NEWS FROM THE HOUSE
BCCHS thanks the following for their contributions: Ray Daigle, Walter Nadeau, Paul Croteau, Shawn Costello, Brad and Sue Wyman, Scott Halvorson, Lucien and Melinda Laflamme, John and Jean Roccio, Vaughn and Elizabeth Roy, Andrea Philbrook, Bob Lafrance, Normand Head, Ann Marie Bills, Martha Taylor, Bryant Funeral Home, Kenneth White, Barry Kelley, Jerry Riendeau, Fleury-Patry Funeral Home, Northway Bank and Service Credit Union
The Walling map will soon be available for study on our web site: www.berlinnhhistoricalsociety.org
The Log Jam
The following is a short story written by Edward White for Outing Magazine in 1907.
Log jams are not an abnormal part of the riverman’s work as most people suppose, but a regular incident in the day’s business. In the breaking of a log jam the jam crew must be quick and sure. There is no finer sight than the going out of a tall log jam. The men pry, heave and tug sometimes for hours, Then, all at once the apparently solid surface begins to creak and settle. The men zig-zag quickly to shore. A crash and spout of waters mark where the first tier is already toppling into the current. The front melts like sugar. A vast formidable movement agitates the brown tangle as far as you can see, and then with another sudden and mighty crash, the whole river bursts into a torrent of motion.
If everything has gone well, the men are all safe ashore, leaning on their peavies, but ready at any instant to hasten out for the purpose of discouraging by quick, hard work any tendency to plug on the part of the moving timbers. I have seen men out of bravado jump from the breast of a jam just as it was breaking down to a floating log ahead, thus, to be carried in the sweep and rush far down the river. A single slip meant death.
Note: during this time period, the Berlin Mills Company, later Brown Company, employed 4,000 plus lumberjacks and rivermen to get wood to its saw mills and paper mills in Berlin and Gorham. At the time the “Company” owned/managed 3.5 million acres of land and owned almost 1000 work horses.
During the February meeting the BCCHS board of directors voted to purchase a stairlift for the Moffett House Museum. There have been many occasions when physically challenged individuals were not able to visit the second floor of the Moffett House Museum because of a disability. This meant that they were not able to partake of all the historical and genealogical material that is located on the second floor. Many times, volunteers would bring items down to the first floor for them to read and enjoy. BCCHS received a $5,000 grant from the Frank Stanley Beveridge Foundation toward the installation of the stairlift. Many thanks to that foundation.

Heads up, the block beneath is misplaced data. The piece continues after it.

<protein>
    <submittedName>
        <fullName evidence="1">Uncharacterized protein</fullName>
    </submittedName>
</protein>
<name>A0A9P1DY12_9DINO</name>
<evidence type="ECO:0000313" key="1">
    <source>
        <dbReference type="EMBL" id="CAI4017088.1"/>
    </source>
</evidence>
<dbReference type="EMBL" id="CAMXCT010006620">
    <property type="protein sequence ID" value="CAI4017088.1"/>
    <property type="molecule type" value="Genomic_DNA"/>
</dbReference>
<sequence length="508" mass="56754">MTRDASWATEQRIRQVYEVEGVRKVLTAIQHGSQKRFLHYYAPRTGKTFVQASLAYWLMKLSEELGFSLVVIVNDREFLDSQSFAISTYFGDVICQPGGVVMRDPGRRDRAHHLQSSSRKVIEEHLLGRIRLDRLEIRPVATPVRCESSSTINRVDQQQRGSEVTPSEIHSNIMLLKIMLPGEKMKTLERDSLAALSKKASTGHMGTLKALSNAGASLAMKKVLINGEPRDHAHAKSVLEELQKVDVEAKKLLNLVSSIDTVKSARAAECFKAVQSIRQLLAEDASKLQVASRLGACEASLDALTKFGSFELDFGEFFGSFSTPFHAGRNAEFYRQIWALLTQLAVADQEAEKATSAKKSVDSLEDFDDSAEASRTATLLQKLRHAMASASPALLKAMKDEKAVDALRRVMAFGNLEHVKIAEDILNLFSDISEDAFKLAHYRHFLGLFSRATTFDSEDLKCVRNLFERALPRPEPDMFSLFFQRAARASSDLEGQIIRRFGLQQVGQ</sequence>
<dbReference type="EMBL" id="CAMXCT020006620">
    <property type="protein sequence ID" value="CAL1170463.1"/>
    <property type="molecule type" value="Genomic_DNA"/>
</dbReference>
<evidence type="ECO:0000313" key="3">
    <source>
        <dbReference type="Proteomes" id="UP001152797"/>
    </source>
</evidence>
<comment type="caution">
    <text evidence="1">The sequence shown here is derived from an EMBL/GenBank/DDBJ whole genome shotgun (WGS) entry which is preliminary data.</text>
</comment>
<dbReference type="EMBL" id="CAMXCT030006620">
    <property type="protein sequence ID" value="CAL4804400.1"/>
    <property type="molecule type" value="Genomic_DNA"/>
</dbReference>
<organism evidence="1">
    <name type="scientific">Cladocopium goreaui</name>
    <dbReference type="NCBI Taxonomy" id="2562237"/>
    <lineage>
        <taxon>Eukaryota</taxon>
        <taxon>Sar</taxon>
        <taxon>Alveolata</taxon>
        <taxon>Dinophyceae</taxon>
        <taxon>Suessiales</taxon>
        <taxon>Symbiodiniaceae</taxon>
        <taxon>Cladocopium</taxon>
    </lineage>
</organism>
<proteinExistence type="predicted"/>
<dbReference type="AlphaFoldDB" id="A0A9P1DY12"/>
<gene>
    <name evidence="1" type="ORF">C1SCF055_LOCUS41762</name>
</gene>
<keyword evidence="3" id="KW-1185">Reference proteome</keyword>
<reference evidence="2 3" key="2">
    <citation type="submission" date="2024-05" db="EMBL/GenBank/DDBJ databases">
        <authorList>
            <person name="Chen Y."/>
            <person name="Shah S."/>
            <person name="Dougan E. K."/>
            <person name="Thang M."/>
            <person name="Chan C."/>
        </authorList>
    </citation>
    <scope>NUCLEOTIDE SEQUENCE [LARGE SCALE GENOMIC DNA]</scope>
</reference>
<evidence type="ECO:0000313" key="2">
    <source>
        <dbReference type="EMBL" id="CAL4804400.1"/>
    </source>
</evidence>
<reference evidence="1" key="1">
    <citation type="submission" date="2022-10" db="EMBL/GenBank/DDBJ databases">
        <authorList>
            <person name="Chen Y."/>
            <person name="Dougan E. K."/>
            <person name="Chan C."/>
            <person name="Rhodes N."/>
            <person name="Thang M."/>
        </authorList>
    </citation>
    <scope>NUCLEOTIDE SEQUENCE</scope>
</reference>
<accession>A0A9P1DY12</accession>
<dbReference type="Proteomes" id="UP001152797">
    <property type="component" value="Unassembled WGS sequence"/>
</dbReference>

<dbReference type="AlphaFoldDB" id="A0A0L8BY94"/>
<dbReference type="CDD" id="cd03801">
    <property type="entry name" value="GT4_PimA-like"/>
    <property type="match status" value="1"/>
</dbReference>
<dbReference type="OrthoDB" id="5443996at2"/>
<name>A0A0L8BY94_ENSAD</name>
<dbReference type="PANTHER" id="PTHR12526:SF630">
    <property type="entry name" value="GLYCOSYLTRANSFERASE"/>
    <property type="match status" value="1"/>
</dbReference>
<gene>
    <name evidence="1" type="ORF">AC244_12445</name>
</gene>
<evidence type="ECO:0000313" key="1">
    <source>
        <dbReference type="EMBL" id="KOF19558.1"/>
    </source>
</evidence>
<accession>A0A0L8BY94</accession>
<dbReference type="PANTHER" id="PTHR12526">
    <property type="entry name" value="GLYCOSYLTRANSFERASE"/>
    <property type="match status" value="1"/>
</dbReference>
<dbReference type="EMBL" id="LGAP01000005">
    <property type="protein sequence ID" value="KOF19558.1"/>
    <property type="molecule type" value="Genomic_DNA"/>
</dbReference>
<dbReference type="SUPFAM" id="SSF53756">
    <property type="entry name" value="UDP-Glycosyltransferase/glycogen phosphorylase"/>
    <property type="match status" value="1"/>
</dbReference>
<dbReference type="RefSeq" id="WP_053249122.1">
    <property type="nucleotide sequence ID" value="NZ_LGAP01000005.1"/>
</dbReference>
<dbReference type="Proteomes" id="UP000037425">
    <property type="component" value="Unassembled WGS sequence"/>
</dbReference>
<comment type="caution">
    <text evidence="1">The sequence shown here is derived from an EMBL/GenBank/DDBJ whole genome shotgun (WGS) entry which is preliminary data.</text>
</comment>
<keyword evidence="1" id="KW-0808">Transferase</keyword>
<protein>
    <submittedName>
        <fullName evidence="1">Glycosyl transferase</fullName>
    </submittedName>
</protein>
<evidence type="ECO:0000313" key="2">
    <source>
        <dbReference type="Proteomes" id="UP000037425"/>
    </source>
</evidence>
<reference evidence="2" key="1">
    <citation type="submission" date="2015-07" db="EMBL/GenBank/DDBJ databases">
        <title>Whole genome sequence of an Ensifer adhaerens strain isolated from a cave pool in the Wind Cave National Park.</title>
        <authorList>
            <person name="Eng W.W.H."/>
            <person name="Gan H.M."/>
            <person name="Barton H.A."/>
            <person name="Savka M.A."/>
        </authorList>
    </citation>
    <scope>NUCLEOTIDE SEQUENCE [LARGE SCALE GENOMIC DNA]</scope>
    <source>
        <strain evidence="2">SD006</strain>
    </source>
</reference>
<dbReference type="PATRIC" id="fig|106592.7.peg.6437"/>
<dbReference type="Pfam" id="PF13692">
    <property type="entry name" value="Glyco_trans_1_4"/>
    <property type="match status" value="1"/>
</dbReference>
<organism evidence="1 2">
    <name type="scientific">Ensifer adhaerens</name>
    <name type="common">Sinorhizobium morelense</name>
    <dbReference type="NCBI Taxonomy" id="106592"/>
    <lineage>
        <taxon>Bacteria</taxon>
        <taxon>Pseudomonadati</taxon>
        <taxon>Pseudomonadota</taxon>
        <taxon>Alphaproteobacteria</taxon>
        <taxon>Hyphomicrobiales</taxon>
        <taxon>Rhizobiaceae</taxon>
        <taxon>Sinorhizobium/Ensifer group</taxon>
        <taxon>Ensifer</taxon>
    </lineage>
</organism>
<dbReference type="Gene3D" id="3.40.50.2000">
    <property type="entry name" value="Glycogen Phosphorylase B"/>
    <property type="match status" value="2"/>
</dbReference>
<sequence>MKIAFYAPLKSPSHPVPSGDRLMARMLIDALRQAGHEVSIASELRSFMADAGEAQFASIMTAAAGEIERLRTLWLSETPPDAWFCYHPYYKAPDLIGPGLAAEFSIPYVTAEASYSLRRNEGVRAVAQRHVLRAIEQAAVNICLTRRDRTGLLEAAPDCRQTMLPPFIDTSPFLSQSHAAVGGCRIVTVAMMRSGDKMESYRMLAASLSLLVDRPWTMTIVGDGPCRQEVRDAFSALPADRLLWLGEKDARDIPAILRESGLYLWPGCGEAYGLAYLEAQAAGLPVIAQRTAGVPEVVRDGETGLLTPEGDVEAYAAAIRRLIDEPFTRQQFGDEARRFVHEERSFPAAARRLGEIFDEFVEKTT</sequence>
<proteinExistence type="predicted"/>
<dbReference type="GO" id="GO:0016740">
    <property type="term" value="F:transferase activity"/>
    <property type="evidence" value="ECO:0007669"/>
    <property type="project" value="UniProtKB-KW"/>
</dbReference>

The stairlift is a commercial grade lift with a 400 pound capacity and will bring an individual to the second floor in about one minute. A representative from the company recently took measurements and photos of each step. This information is downloaded into a computer with software that will compute a digital blueprint used to guide a machine that manufactures the rail that will be installed in the Moffett House stairway which has a left turn halfway to the second floor. The chair is attached to this rail which is powered by electricity with a battery back-up. The stairlift will be installed sometime in the next two to three months and will be a welcome improvement to the Museum, making our archives readily accessible to everyone.
BCCHS WEB SITE
There is a lot of activity on our web site. The Brown Bulletins have been especially very popular. It’s a great way to research relatives’s activitiies who worked in the mills. Some articles are very amusing while others are informative. You can now explore the many Berlin Neighborhoods. By clicking on a particular neighborhood, you read about its history. Check out our website at www.berlinnhhistoricalsociety.org.